Next month, Winfred “Blue” Lovett, an original member of the classic R&B vocal group the Manhattans, will celebrate 50 years in show business, but the celebration could very well begin this Thursday when the Grammy-winning group comes to the Dell Music Center, 33rd Street and Ridge Avenue, along with Heatwave, Bloodstone and New Birth. Showtime is 7 p.m.
While the Manhattans’ Philly connection initially began in 1965, when they came to the historic Uptown Theater to perform their heartbreaking hit “I’m the One Love Forgot,” lead by the late George Smith, they struck gold — and platinum — when they returned to the City of Brotherly Love in the ’70s to work with prolific producer Bobby Martin at the legendary Sigma Sound Studios.
Capturing the true essence of Philly Sound, these recordings feature the peerless rhythm section of Ronnie Baker (bass), Norman Harris (guitar) and Earl Young (drums), who are enshrined on the Philadelphia Music Alliance’s prestigious Walk of Fame at Broad and Locust Streets.
The result of those sessions was the 1973 release, “There’s No Me Without You,” followed by “The Manhattans” in 1976, which went on to become the most commercially successful album of group’s career, peaking at No. 16 on the Billboard 200 and No. 6 on the R&B chart.
A “crossover” sensation, the 10-track LP was driven by the poignant “Kiss and Say Goodbye,” featuring the wistful tenor of Gerald Alston, who replaced George Smith in 1970. Written by Blue Lovett, the beautiful ballad shot to #1 on the Billboard R&B and Pop charts, and became only the second single to go platinum after the RIAA introduced the award in 1976. Both Lovett and Alston credit Bobby Martin and his musicians for their contribution to the creation of a classic.
“This is my 50th year and I must say, that was one of my most enjoyable times as the Manhattans,” said Lovett. “Bobby was great! He knew what we wanted. He knew what we were looking for. He took our lyrics and our samples of music that we gave him and he made a serious production out of it. Great guy!”
“We had a great relationship with Bobby, and through Bobby, we had a wonderful relationship with all the musicians,” said Alston. What really made it exceptional was that it’s a difference when musicians play on your session, and they’re just reading the music. But the difference is [the Philadelphia musicians] not only read the music, they liked the music — they liked the song, so they put everything in it. It’s not, ‘Well, I’m just going to read the music and play whatever is on the charts.’ When they played our charts, Bobby talked to them and they felt the music. They knew what it was they were playing, and they liked it! They played it with enthusiasm, and that’s what gave us the upper hand.”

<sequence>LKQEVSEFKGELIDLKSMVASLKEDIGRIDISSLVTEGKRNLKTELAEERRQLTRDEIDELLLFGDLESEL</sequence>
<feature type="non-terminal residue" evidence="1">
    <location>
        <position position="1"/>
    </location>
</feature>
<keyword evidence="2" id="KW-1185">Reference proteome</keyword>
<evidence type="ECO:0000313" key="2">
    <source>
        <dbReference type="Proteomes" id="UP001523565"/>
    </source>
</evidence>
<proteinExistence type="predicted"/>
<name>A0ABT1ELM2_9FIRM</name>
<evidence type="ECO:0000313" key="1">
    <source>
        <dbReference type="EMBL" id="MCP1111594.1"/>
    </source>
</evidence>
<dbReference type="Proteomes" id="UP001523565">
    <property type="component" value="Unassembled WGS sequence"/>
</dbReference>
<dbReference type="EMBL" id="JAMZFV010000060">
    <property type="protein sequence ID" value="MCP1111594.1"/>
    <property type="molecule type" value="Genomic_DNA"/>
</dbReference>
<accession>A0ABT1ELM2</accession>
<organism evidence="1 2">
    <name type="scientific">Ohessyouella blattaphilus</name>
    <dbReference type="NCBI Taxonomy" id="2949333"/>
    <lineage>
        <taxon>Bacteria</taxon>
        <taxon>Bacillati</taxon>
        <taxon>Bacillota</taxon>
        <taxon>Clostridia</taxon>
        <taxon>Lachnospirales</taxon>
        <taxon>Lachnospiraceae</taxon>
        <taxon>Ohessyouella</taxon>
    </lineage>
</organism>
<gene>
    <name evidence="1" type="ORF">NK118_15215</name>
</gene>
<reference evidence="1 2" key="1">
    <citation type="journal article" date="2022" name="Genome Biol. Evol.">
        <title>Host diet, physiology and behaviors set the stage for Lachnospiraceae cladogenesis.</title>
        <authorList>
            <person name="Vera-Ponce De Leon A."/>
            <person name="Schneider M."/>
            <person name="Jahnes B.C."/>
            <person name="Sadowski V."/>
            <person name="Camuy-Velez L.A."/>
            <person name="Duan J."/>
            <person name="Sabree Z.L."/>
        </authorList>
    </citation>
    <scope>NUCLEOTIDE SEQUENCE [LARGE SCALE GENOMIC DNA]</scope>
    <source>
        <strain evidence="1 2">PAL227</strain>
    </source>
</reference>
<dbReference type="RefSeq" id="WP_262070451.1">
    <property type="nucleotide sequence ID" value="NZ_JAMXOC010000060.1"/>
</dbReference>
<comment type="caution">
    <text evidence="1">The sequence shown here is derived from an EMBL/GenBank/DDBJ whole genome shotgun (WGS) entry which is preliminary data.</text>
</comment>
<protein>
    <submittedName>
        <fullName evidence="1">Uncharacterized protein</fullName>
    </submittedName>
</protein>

“They had their own sound!” Lovett added. “Old timers like me, we rave so much about the Motown situation in the ’60s, but The Sound of Philadelphia in the ’70s was equivalent to that to me. It may not have gotten distributed and turned ‘pop’ like the Motown thing did, but it was just as great as far as I was concerned.
“All the musicians, Bobby Eli — everybody, even the horns and strings — the arrangements were so much alike, but so different. In other words, I could hear a Philadelphia sound today and not know who the artist was, if it was just the tracks without any vocals on it, and know it came out of Philadelphia. But it was different. Everybody had a little something that the musicians would add to single out Harold Melvin’s Blue Notes as different from the Manhattans.”
As the Manhattans return to their musical home, the current lineup is comprised of Lovett, Alston and Troy May, as well as David Tyson, brother of the Temptations tenor, Ron Tyson, a Philadelphia phenom who once sang with the Ethics and Love Committee. The Manhattans will be accompanied by Colt Younger (keyboards), Howard Robbins (keyboards), Joseph Butler (drums), Jason Simons (bass) and Mark Bowers (guitar).
Fans who come to the Dell for an evening under the stars can expect a return to real romance. “Kiss and Say Goodbye” and “There’s No Me Without You,” “We Never Danced to a Love Song” — all the songs we [recorded] in Philadelphia, we do them in a medley,” Lovett said.
Alston, who knows and appreciates the Philadelphia audience said, “Philly audiences have always been wonderful to us. They’ll make you work, now! They’ll make you work for it, but they’re our fans! They paid that money to see us sing, they want you to work, and you go out there and you do just that. They know what they want to hear, and I’m not mad at ’em!”
“Fifty years we’ve been entertaining Philadelphia, Chester, the outskirts, North Philly, West Philly — the whole Philadelphia area has been so supportive of the Manhattans throughout the years,” Lovett said in conclusion. “We would like to give a big ‘Thank you!’ Thank you for helping me through these 50 years. It has been a marathon and I have enjoyed every bit of it!” For tickets and information call the Dell box office at (215) 685-9560 or visit www.mydelleast.com.